“The main thing I need from a director is patience,” he said at one point.
“Okay,” Rachel demurred. “The main thing I need from a DP is cooperation.”
As the waiter cleared the main course, Rafe was waving his hand to make a point and hit him. It wasn’t hard enough to hurt, but it made the waiter stumble, and his tray tilted. There was a fraction of a second when the dishes almost slid onto Rafe’s lap.
Rafe snapped at the waited. “What the fuck do you think you’re doing?”
The waiter hurried away.
“Unbelievable,” Rafe huffed.
“He didn’t do anything wrong,” Rachel said. “You practically knocked him over and he managed not to drop a single dish. I think he deserves a prize. Or at least an apology.”
Rafe changed the subject. “One more thing. No actors at dailies. And I don’t even want them checking out the playback monitor. It makes them self-conscious. It’s bad news, trust me.”
“Rafe, I appreciate your concern. But that’s really not your decision.”
“Hey, I have to shoot these people the next day.”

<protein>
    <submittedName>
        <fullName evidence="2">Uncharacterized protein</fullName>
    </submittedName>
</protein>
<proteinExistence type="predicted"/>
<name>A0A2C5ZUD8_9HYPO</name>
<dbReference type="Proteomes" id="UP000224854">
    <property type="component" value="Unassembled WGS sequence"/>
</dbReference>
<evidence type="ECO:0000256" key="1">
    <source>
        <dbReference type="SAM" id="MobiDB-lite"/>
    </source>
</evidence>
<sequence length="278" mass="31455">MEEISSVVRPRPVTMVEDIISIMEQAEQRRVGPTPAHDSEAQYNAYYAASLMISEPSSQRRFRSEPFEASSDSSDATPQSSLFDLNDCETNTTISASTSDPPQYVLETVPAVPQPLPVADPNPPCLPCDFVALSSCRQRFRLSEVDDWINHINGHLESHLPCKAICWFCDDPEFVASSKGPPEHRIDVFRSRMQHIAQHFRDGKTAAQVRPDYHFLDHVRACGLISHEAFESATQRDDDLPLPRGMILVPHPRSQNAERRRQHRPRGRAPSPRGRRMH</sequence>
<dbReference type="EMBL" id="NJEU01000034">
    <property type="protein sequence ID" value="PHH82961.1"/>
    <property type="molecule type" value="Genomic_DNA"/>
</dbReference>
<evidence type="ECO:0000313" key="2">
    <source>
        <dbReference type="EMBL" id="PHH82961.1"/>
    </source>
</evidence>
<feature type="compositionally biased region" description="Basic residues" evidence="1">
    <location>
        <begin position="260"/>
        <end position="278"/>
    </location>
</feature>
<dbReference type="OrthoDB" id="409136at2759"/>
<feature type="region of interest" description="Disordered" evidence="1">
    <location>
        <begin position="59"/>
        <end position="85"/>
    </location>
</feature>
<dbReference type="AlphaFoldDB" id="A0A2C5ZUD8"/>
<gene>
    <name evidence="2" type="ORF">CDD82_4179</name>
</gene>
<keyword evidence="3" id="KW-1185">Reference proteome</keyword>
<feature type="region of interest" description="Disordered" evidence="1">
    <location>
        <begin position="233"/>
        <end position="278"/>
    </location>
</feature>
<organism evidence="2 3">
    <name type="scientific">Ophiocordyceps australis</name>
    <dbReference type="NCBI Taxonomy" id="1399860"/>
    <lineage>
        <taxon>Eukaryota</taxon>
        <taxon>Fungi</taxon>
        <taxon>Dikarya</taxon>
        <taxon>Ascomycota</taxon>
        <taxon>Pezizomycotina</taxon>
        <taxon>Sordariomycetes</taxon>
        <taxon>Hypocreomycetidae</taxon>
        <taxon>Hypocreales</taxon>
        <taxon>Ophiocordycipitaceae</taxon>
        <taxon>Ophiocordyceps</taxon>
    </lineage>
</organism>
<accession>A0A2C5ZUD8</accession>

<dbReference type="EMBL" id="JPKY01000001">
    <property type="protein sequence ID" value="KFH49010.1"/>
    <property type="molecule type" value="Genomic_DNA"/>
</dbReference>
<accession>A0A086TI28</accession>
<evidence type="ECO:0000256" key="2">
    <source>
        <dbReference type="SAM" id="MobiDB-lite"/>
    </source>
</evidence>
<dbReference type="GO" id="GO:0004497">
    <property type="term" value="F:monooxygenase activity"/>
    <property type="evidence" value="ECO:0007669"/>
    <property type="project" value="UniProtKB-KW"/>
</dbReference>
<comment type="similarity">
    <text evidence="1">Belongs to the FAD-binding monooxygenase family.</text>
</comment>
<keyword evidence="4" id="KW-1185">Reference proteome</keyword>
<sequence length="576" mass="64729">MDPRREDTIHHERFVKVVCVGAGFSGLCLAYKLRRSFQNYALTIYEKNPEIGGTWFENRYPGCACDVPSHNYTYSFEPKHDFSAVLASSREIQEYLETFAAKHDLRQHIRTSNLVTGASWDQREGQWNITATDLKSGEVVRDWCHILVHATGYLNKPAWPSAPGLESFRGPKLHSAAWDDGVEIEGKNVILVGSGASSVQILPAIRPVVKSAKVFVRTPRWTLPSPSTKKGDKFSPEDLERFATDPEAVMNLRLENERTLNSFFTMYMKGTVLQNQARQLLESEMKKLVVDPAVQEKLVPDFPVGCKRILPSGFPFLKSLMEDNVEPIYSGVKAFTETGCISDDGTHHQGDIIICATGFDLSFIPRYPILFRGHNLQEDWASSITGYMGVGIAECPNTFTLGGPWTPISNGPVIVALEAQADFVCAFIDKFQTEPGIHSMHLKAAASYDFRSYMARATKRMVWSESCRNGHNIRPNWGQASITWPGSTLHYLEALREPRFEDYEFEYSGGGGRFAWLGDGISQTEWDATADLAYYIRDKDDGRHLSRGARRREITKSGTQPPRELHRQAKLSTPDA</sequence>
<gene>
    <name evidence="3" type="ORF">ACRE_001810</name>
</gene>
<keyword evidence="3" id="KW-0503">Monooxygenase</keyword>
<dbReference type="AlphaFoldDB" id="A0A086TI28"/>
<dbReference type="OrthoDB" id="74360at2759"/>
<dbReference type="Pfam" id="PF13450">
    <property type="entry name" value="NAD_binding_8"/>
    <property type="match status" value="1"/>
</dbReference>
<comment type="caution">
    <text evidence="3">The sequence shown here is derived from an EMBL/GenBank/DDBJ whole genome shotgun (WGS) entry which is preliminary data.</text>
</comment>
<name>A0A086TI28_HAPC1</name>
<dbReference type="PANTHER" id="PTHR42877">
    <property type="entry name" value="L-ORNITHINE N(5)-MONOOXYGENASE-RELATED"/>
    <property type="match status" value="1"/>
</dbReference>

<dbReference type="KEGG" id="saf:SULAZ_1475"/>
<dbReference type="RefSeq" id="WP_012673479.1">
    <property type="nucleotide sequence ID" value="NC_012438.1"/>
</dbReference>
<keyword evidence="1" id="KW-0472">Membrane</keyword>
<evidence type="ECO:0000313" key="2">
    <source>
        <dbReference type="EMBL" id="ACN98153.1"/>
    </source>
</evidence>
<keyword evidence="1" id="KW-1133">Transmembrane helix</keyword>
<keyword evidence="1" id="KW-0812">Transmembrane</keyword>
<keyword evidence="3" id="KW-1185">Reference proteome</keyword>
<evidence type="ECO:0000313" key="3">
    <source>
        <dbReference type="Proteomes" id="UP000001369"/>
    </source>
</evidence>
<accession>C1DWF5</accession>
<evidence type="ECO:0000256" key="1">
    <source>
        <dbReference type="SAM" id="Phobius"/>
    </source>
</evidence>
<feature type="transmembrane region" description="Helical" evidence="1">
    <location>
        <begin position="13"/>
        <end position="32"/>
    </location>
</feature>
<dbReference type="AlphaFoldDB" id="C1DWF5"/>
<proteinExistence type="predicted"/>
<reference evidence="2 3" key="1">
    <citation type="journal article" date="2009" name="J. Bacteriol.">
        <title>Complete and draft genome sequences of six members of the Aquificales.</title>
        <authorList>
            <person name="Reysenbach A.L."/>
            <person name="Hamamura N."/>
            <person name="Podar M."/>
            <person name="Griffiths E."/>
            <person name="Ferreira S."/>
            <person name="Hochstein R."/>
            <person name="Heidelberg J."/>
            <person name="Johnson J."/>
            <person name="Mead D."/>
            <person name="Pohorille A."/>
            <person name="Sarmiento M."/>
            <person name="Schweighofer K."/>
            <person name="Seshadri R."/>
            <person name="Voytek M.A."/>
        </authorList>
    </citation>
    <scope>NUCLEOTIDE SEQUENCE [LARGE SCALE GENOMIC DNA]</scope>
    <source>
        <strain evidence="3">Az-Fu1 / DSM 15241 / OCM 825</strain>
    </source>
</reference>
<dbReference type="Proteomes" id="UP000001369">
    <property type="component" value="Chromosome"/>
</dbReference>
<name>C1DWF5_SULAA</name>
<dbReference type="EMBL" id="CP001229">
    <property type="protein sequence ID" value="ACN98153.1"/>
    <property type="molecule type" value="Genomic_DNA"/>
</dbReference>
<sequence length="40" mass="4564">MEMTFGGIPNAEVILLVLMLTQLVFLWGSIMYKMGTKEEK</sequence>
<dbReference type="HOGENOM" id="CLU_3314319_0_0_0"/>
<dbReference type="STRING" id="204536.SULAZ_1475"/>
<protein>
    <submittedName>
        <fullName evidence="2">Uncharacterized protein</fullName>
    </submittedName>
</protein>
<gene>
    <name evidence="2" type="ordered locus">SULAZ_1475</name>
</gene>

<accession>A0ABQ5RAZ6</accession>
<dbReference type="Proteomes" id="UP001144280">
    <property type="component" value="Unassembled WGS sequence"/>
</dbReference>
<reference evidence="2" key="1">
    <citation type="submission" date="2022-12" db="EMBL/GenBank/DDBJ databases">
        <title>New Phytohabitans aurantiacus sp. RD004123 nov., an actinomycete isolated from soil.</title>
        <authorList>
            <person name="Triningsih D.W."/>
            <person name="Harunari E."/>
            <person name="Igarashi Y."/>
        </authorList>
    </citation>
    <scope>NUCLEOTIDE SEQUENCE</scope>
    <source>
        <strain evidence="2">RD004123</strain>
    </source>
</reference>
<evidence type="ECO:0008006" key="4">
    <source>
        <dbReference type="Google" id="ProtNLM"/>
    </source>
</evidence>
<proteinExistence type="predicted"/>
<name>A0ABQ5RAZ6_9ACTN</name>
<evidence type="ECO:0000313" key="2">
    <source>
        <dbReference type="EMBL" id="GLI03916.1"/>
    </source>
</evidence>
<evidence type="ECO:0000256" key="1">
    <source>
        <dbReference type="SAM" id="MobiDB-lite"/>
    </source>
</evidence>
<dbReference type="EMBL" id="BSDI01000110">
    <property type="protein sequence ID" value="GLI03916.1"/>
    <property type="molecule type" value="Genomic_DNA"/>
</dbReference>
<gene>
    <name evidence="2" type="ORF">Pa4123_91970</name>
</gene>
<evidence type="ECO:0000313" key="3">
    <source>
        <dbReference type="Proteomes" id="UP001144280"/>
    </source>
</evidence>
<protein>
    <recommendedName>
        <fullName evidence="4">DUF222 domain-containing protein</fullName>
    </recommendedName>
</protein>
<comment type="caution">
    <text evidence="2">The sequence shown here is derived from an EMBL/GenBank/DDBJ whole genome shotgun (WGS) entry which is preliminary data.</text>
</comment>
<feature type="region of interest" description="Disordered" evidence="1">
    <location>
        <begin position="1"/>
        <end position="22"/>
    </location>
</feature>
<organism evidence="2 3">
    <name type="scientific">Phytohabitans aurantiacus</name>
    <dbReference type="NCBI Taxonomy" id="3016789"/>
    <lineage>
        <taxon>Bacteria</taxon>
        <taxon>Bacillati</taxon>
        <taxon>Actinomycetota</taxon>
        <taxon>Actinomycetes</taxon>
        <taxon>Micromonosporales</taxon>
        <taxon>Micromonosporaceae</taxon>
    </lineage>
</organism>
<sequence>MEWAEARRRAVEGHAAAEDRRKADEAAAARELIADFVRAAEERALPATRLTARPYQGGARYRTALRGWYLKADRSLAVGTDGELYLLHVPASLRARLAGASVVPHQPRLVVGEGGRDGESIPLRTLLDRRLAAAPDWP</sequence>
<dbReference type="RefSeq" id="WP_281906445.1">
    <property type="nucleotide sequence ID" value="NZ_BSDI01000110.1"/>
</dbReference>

“No, I have to shoot them. You have to help.”
“So I’m just your ‘helper’?”
“What’s wrong with that?”
“Do I go for coffee, too?”
“Don’t be ridiculous. You know what I mean. You’re doing an essential job that I can’t do myself. But I’m the boss.”
“Okay, boss.” He gave her a mock military salute. “Whatever you say.”
After that, they had an uneventful dessert. Rachel was about to rate the meeting as a moderate success, when the waiter spilled the coffee.
“I’m sorry, sir – I didn’t mean – “
“You didn’t mean to spill hot coffee all over me? You sound like a fucking child! How about this? Mean to do your fucking job.”
“This is ridiculous! All he did was –- “ Rachel interjected.
“I can handle this. So stay out of it,” Rafe ordered her.
He paid the check, stiffed the waiter and stalked out of the restaurant. She gave the waiter a twenty dollar bill and apologized before she left.
“You’re fired,” Rachel said to Rafe outside by valet parking.
“You can’t fire me, you need me! You’re leaving for Europe in two days! Where are you going to find another crew in forty-eight hours?”
She shrugged. “I’m going to let the accidents happen.”
Now they had no DP. It was like being halfway across a tightrope; they had to just keep moving. It was obvious they were going to have to hire people in France. Until they got there, it was useless to worry. The most important thing was that they were going to make a movie. They had their equipment and their new luggage and their passports; they had their script and their cast and their schedule.